• Judge changes mind, gives bond to man accused in school shooting threat

    By: Stephanie Tinoco , Glenn Counts


    HUNTERSVILLE, N.C. - It took a judge less than two hours to change his mind about a Huntersville man's bond after he was accused of threatening to shoot up a school.

    Michael Wallace Buck was originally given a $1 million bond after being charged with threatening to carry out a school shooting.

    During his first court appearance Friday afternoon, a judge released him on a promise to appear in court.

    Eyewitness News reporter Glenn Counts was in the courtroom when the decision was made. Counts said Buck's parents appeared to be upset by the judge's decision. 



    Court documents showed Huntersville police have been to their home on several occasions, including one time when Buck tried to stab his father with a kitchen knife. Both of his parents were very afraid of him, documents said.

    "Are you worried that you won't be safe?" Counts asked Buck's father after the court appearance.

    "Yes," Christopher Buck answered.

    The district attorney's office intervened and convinced a judge to give Buck a $50,000 secured bond.

    Court documents showed Buck's parents were the ones that turned him in to police about the school shooting threat.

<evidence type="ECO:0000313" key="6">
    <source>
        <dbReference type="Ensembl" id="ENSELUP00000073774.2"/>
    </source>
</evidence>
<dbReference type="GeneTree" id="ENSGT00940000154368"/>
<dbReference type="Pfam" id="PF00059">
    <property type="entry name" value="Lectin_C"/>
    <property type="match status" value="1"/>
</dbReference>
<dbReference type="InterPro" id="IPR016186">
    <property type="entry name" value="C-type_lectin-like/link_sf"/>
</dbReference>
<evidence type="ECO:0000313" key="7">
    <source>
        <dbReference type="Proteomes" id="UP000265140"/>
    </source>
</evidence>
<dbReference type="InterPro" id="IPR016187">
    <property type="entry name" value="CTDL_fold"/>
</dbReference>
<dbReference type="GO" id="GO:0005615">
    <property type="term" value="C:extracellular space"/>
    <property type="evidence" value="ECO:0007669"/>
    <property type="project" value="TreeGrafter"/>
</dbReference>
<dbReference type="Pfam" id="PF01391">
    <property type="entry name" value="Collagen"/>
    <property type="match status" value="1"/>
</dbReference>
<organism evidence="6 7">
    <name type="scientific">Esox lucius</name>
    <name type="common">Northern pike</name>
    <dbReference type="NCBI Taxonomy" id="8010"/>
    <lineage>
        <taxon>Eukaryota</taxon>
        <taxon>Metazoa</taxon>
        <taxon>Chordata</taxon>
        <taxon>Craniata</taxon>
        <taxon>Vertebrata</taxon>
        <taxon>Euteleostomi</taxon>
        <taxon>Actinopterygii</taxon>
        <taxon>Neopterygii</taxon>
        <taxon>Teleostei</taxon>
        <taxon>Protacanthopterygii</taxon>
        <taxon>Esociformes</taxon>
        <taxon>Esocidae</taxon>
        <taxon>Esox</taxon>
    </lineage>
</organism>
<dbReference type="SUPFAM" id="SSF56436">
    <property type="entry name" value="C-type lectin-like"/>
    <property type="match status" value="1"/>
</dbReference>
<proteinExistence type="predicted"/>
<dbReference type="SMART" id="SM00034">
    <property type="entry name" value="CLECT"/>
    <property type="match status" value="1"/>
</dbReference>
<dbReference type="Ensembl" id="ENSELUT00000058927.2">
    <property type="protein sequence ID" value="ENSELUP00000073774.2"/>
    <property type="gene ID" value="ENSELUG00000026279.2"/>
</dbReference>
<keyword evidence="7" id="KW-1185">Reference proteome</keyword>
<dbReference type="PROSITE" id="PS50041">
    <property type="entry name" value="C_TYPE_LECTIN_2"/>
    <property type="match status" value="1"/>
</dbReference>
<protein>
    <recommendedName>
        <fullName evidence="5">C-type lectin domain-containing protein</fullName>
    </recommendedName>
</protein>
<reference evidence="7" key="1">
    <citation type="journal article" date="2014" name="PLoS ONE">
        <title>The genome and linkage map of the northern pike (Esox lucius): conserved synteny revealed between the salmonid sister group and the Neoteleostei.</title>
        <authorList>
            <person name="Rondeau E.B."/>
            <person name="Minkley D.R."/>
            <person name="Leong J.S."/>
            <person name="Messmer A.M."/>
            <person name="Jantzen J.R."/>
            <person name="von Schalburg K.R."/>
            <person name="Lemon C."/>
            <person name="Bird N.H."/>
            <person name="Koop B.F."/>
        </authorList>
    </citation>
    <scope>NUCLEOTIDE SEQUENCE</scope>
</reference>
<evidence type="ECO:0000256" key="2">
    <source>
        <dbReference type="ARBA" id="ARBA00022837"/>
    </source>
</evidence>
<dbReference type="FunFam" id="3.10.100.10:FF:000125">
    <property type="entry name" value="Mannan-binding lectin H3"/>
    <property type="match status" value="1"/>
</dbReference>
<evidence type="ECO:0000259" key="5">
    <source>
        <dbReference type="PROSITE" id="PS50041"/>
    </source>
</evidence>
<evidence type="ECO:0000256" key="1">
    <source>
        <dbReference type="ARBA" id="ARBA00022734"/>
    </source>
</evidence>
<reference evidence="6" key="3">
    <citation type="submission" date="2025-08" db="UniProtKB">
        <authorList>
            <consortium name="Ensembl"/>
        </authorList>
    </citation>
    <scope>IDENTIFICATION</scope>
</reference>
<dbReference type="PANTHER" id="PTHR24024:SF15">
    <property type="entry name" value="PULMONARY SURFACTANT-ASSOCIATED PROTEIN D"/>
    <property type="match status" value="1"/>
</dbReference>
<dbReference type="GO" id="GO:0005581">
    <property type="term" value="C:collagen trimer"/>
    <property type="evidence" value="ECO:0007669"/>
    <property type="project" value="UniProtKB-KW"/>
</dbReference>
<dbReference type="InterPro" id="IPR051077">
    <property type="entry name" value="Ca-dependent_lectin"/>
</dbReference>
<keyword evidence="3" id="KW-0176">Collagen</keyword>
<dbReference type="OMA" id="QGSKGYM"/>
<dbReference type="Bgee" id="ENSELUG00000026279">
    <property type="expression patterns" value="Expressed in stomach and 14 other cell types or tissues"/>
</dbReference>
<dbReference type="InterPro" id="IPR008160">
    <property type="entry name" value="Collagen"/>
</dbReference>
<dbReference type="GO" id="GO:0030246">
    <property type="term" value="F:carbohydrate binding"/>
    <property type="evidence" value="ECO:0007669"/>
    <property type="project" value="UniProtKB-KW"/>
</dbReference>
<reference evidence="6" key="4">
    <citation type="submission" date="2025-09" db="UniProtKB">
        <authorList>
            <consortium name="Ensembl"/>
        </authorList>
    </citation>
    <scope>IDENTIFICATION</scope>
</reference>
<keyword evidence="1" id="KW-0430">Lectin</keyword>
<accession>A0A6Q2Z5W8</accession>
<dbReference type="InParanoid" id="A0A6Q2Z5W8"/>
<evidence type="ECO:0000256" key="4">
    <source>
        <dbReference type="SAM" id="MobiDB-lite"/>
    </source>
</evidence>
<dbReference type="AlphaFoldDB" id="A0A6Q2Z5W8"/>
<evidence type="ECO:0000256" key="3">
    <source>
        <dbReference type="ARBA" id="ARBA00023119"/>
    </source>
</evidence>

Michael Wallace Buck (image courtesy Huntersville Police Department)

    "Our children, our schools are very special to us. Anyone hears rumors on things like that please let your local police department know. People's interactions and interdictions could save lives over the long run," Huntersville police Major Barry Graham said.

    Buck has a history of drug and alcohol abuse and schizophrenia, according to a search warrant. Court documents showed Buck's father tried to get him involuntarily committed on numerous occasions, but he would always get released within 48 hours and returned more disturbed than when he left.

    "We believe we can get him the help he needs. Situations like this we take very serious," Graham said.

    Police haven't said what school was threatened but did say it was not a Charlotte-Mecklenburg public school. Police have not said how the threat was made.

    Huntersville police sources said Buck did not have a gun and as far as they knew, he did not try to obtain a firearm.

    Huntersville police reached out to the FBI for assistance in the matter, but the FBI said their hands are tied and there's not much they can do until Buck actually commits the crime.

    An FBI spokesperson said the agency assisted but it was limited on how much it could help because Buck did not violate a federal law.

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